One of the most common questions I get asked as a financial adviser is whether it’s better to invest into shares or buy property.
And particularly in the current state of flux we’re seeing across financial markets around the world, the question is even more relevant today.
When you put property and shares head to head, you might be surprised to learn that the returns are basically the same.
Looking at Westpac data going back 150 years, the long-term growth return of Australian property is 6.3 per cent. Then you need to add on the rental income you receive on a property, which averages out to 2 per cent after covering ongoing property costs like strata, insurance and maintenance.
This brings the total long-term return (growth + income) to 8.3 per cent, which compares to the long-term return on Australian shares of 9.8 per cent.
This shows the actual difference in return comes in at 1.5 per cent in favour of shares. But here’s the thing, when you buy property you don’t save up $500,000 and then go and buy a $500,000 property. Instead, you save up a smaller amount of money as a deposit, then go and borrow the rest of the money from the bank so you can buy your property.
A typical property deposit is 20 per cent, meaning that you put 20 per cent down in savings and borrow the rest. This means you add your 20 per cent with the bank’s 80 per cent, and all of a sudden you’re able to invest into a property that’s worth five times as much as the amount of savings you’re investing.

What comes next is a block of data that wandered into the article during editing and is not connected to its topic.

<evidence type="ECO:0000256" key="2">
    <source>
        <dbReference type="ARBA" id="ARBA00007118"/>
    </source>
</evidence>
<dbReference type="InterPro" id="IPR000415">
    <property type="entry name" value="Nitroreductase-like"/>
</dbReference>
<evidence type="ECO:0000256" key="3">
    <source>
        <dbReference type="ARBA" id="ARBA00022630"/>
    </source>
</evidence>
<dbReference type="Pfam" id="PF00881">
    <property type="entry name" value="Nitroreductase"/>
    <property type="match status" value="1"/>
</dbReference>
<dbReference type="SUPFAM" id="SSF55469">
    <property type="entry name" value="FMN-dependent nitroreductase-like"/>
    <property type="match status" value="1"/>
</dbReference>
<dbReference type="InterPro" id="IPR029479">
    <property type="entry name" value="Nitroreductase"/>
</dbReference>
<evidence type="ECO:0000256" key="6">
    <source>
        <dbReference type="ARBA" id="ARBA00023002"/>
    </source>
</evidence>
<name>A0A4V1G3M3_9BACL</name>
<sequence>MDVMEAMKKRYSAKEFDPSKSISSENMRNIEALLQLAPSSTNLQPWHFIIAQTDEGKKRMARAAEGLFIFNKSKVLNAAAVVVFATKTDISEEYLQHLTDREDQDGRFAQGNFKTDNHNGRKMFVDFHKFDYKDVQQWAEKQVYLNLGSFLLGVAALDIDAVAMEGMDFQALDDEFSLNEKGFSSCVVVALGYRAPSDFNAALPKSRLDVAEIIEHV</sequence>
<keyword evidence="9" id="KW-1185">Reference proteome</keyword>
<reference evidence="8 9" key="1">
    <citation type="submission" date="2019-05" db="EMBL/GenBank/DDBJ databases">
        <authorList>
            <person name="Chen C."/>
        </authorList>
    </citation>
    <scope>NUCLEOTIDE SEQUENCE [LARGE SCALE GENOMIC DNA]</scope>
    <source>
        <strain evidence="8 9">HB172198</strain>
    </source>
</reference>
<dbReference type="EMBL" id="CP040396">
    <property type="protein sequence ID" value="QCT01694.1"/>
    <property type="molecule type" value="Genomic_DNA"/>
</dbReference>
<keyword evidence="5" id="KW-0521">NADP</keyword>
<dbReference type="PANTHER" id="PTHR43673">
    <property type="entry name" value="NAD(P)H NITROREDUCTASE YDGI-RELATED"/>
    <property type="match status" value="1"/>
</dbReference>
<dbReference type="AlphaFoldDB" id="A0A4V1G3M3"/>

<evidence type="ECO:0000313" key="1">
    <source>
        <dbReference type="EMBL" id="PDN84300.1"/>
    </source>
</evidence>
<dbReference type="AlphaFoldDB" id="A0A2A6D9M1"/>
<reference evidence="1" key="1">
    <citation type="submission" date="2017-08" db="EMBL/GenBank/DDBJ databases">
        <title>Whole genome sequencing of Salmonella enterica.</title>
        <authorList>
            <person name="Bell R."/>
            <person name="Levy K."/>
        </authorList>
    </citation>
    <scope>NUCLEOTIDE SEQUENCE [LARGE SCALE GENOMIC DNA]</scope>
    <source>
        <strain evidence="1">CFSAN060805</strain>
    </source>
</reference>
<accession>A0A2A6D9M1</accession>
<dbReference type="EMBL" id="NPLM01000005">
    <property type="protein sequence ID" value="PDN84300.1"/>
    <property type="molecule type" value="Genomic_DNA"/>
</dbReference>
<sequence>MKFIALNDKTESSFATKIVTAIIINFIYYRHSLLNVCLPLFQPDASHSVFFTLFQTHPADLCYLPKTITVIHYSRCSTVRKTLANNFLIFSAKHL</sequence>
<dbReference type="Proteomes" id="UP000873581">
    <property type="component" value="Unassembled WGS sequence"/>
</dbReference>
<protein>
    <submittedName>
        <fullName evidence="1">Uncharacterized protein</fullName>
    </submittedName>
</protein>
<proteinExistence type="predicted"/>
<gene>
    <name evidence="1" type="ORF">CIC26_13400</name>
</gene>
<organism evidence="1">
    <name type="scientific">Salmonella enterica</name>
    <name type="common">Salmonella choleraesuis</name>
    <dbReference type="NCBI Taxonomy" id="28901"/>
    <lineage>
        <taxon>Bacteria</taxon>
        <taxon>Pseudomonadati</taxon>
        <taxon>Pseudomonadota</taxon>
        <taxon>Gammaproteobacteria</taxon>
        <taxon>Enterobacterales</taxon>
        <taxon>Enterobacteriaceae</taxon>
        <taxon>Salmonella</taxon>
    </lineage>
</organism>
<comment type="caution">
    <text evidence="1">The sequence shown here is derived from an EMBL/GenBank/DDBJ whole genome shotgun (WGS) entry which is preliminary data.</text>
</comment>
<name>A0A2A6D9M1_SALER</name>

This is called ‘leverage’. And it’s leverage that makes all the difference when you buy property.
Let me illustrate with some numbers:
In this example, I’ve only included the growth return on property and excluded rental income, taxes, and borrowing costs to keep things simple. These are not insignificant, but you can see from the big gap between property and shares that there’s plenty of room to include these and still have property come out way in front.
It’s also worth calling out that these figures assume consistent returns every year, which we know based on the ups and downs of the markets won’t happen in reality. This will reflect what should happen over the long-term, but you should be prepared for the variations that will come from year to year.
You can see from these figures that the long-term return on shares is strong, and that keeping money invested for a long time will create some serious results. But when you look at the total return on property, even though the return percentage is lower, property is a clear winner. This is driven by the fact you’re starting with a much bigger initial investment that then grows and compounds over time.
How to set up your property purchase for success
Property is a winning strategy, but it does come with risks that are important to manage.
The risk with property comes from two main areas. Firstly, you need to choose a good property that will grow. And the second critical piece of the puzzle is making sure you can (comfortably) hold onto the property for the length of time you need to get the results you want.